2017 was an exceptionally good year for the French real estate market. House prices in France have increased with 2% on average and it now looks likely that this trend will continue in 2018.
French house prices rise
When we take a closer look at house prices in France we see big differences within the French market. The prices in the countryside have on average stayed more or less the same, while the prices in the cities went up. But also between different cities there are large differences. The price increase in Bordeaux was exceptional: a whopping 16.5%, with an average price per square metre in Bordeaux reaching €3,700. This is even higher than the price per square metre in Lyon, which remained at €3,600 (+7.7%).
Paris has continued the trend of the past few years and has shown a 5.8% price increase. Paris has proven itself as a safe haven for investors. Noteworthy is the difference in Paris house prices between smaller apartments and studios on the one hand, and larger houses with three or more rooms on the other. Where the first group has shown a 4.3% price increase, the second group increased by 7.1%.
Cities as Toulouse and Nantes also did well with increases of 4.2 and 5.5% respectively. Nice – already the most expensive city in France regarding house prices – has shown a price increase of another 5.8% regardless. IN 2017, the prices in the ten largest cities rose by 5% on average.
Lille and Montpellier house prices fall
However, this trend did not continue everywhere. In Lille, prices surprisingly dropped by 0.2%. Also Marseille (+ 0.1%) Strasbourg (+ 1.7%) en Montpellier (-1.9%) failed to take advantage of the 2017 revival of the economy.
French ‘countryside’ house prices The countryside equally failed to take advantage of the economic revival and the renewed confidence in the French real estate market. Where the prices were already under pressure, the house prices sometimes continued to sink, also due to migration to the cities. Houses in the ‘champagne’ are on sale for a long time and prices have sunk considerably since 2008, with price decreases up to 14%. The province has really not yet recovered from the 2008 crisis. 15% of the French population lives in these 30,000 smaller towns and villages.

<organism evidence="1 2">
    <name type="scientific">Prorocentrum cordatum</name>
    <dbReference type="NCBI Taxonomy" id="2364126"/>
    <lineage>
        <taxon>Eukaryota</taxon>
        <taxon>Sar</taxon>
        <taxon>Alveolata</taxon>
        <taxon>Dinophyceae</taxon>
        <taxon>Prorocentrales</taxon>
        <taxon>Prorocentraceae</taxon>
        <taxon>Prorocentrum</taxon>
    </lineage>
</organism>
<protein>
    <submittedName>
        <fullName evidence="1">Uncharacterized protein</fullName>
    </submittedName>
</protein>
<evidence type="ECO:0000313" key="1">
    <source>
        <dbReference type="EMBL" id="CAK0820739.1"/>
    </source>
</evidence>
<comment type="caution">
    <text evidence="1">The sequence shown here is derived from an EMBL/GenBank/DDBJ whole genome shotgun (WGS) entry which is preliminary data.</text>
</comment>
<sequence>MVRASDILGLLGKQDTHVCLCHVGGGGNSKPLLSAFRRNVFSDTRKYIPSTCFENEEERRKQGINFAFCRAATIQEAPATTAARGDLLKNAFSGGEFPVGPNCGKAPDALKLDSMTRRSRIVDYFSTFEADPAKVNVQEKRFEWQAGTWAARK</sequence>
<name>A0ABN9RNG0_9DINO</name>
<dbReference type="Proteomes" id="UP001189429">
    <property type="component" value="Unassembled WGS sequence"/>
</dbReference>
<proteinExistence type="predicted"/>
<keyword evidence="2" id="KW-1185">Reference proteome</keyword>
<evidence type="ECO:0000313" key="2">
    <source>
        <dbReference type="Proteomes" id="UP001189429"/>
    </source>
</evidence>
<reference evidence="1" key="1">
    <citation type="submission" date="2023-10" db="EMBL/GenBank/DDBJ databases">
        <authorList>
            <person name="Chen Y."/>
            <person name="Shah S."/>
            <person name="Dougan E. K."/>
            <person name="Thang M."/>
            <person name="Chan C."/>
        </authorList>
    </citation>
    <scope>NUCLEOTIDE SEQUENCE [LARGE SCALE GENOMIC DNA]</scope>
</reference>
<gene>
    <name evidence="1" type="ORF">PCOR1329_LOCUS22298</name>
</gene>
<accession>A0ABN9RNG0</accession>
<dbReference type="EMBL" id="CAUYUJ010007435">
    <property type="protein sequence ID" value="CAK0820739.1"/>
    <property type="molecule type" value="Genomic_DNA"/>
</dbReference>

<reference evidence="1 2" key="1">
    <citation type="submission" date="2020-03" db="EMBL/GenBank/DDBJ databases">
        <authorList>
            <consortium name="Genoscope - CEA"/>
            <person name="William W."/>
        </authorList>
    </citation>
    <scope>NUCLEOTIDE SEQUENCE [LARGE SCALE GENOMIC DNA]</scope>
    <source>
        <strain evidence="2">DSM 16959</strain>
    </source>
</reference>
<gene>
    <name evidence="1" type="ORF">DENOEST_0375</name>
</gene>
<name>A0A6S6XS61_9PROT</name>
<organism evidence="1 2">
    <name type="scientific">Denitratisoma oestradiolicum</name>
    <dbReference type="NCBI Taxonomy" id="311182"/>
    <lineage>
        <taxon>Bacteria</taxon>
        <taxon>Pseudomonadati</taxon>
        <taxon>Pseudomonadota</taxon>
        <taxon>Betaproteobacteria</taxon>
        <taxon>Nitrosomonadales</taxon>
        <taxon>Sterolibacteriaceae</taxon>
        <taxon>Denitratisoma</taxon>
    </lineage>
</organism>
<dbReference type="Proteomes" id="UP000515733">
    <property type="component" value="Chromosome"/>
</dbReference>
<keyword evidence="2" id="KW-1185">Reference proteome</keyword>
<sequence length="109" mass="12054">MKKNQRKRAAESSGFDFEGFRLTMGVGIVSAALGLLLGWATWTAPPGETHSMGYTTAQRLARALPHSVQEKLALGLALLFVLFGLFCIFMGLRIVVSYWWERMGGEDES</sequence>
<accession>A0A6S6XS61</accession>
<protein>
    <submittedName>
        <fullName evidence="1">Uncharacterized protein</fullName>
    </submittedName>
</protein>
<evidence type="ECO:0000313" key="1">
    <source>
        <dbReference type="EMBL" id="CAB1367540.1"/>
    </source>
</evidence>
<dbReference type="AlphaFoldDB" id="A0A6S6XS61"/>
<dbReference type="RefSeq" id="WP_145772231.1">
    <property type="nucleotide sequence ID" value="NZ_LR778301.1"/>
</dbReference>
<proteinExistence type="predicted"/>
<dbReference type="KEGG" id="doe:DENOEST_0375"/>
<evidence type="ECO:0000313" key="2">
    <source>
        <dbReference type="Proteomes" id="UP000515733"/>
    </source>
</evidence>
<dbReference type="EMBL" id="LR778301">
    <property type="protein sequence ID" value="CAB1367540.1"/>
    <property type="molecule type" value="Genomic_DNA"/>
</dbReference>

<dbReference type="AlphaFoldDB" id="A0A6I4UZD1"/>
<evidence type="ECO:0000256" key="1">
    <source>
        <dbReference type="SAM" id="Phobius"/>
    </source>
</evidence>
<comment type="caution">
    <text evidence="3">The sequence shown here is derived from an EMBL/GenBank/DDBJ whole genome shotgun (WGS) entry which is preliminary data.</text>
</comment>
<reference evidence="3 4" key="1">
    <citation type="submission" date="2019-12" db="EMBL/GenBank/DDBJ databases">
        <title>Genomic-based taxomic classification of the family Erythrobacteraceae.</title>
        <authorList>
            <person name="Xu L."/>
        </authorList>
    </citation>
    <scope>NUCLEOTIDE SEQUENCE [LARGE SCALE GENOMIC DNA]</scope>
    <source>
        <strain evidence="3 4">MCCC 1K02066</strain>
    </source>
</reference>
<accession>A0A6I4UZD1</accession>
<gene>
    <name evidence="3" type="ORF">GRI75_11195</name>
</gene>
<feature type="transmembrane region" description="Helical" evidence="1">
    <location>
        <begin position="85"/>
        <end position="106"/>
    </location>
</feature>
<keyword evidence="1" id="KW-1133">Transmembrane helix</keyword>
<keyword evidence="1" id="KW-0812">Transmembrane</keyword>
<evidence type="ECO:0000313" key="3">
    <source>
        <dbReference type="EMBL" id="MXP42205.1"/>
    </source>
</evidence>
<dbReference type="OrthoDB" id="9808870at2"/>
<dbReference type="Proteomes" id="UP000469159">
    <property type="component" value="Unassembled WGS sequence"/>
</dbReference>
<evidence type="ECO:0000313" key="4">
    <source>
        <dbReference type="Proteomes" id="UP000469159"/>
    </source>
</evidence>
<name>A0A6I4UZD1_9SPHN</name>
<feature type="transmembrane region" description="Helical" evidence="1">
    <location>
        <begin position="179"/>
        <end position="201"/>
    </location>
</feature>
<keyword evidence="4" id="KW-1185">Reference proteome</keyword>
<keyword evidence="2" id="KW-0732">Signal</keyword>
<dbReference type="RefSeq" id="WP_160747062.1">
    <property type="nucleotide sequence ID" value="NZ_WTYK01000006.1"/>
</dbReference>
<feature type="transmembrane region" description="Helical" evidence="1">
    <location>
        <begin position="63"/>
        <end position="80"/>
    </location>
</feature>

A closer look at French real estate prices in 2017
In 2017 interest expectations have left their mark on real estate prices. When inflation rose in the spring of 2017 there was a very strong response by buyers who quickly wanted to take advantage of the favourable financial conditions. Especially buyers who re-entered the market had a strong response. When after the summer the interest dropped from 1.85% for a fixed-interest period of 20 years to 1.7% (and by now even to 1.5%) the pressure on the real estate market decreased and stabilized. After the summer of 2017, buyers took their time, looked around more, and assumed that the current interest level would be maintained.
House buyers in France
In 2017, 32% of buyers were starters, while 40% were home owners who went from one house to another. 16% of buyers were investors. This is a remarkable fact, considering the low rental prices. Investments in real estate are thus seen as a safe haven, despite uncertainties regarding income and legislation. In 2017, no less than 12% of the properties were purchased as a second home.
Historical sales record for French real estate market in 2017
French notaries have passed 958,000 deeds of sale in 2017—a new record. This is in fact 10% more than in 2016 and it means that the number of transactions is now even higher than before the crisis, which occurred despite the fact that unemployment is still soaring. The high volume can be mostly explained by high consumer confidence, while the purchasing power of French households—for the first time in five years—has still not risen in 2017. When despite this real estate prices still show such a strong upward movement, the future looks bright.
French real estate prices outlook 2018
Given the monetary policy of the ECB, the low interest rates, the economic growth in France and the expectation that unemployment will continue to go down—which will lead more buyers to the housing market—a continuation of price increases 2018 is likely. Especially when a deficit is being felt, prices will considerably go up in urban areas and popular locations. For the countryside the situation will likely lag behind and regional differences will remain significant.